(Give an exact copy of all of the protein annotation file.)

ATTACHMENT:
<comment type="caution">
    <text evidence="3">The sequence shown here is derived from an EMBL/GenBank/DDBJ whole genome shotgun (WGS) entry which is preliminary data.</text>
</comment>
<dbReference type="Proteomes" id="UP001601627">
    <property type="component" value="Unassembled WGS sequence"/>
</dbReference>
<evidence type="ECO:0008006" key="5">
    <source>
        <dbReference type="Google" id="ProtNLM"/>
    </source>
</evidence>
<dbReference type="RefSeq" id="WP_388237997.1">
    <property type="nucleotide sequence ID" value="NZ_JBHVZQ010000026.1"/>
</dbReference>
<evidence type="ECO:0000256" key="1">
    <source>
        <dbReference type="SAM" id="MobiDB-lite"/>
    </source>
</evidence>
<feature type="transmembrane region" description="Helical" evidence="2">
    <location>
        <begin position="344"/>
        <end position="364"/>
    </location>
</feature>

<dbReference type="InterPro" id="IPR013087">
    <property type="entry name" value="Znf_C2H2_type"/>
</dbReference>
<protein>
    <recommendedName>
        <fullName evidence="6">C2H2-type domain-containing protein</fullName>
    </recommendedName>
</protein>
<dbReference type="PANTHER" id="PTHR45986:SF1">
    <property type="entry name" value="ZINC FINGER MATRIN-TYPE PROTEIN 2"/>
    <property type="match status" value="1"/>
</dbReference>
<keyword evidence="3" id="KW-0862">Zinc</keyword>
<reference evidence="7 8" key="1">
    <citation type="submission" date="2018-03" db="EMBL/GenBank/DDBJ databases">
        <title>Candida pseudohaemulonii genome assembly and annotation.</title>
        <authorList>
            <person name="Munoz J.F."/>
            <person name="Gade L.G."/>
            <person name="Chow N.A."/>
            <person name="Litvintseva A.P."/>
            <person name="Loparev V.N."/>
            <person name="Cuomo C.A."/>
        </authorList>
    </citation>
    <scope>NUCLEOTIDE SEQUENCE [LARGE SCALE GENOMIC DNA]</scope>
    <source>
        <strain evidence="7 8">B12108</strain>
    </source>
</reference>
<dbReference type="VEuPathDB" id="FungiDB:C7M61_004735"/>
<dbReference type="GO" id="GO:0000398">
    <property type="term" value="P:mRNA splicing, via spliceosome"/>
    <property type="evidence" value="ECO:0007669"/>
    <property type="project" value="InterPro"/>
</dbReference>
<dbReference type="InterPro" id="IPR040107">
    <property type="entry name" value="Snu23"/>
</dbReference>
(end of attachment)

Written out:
<comment type="caution">
    <text evidence="3">The sequence shown here is derived from an EMBL/GenBank/DDBJ whole genome shotgun (WGS) entry which is preliminary data.</text>
</comment>
<dbReference type="Proteomes" id="UP001601627">
    <property type="component" value="Unassembled WGS sequence"/>
</dbReference>
<evidence type="ECO:0008006" key="5">
    <source>
        <dbReference type="Google" id="ProtNLM"/>
    </source>
</evidence>
<dbReference type="RefSeq" id="WP_388237997.1">
    <property type="nucleotide sequence ID" value="NZ_JBHVZQ010000026.1"/>
</dbReference>
<evidence type="ECO:0000256" key="1">
    <source>
        <dbReference type="SAM" id="MobiDB-lite"/>
    </source>
</evidence>
<feature type="transmembrane region" description="Helical" evidence="2">
    <location>
        <begin position="344"/>
        <end position="364"/>
    </location>
</feature>

<dbReference type="InterPro" id="IPR013087">
    <property type="entry name" value="Znf_C2H2_type"/>
</dbReference>
<protein>
    <recommendedName>
        <fullName evidence="6">C2H2-type domain-containing protein</fullName>
    </recommendedName>
</protein>
<dbReference type="PANTHER" id="PTHR45986:SF1">
    <property type="entry name" value="ZINC FINGER MATRIN-TYPE PROTEIN 2"/>
    <property type="match status" value="1"/>
</dbReference>
<keyword evidence="3" id="KW-0862">Zinc</keyword>
<reference evidence="7 8" key="1">
    <citation type="submission" date="2018-03" db="EMBL/GenBank/DDBJ databases">
        <title>Candida pseudohaemulonii genome assembly and annotation.</title>
        <authorList>
            <person name="Munoz J.F."/>
            <person name="Gade L.G."/>
            <person name="Chow N.A."/>
            <person name="Litvintseva A.P."/>
            <person name="Loparev V.N."/>
            <person name="Cuomo C.A."/>
        </authorList>
    </citation>
    <scope>NUCLEOTIDE SEQUENCE [LARGE SCALE GENOMIC DNA]</scope>
    <source>
        <strain evidence="7 8">B12108</strain>
    </source>
</reference>
<dbReference type="VEuPathDB" id="FungiDB:C7M61_004735"/>
<dbReference type="GO" id="GO:0000398">
    <property type="term" value="P:mRNA splicing, via spliceosome"/>
    <property type="evidence" value="ECO:0007669"/>
    <property type="project" value="InterPro"/>
</dbReference>
<dbReference type="InterPro" id="IPR040107">
    <property type="entry name" value="Snu23"/>
</dbReference>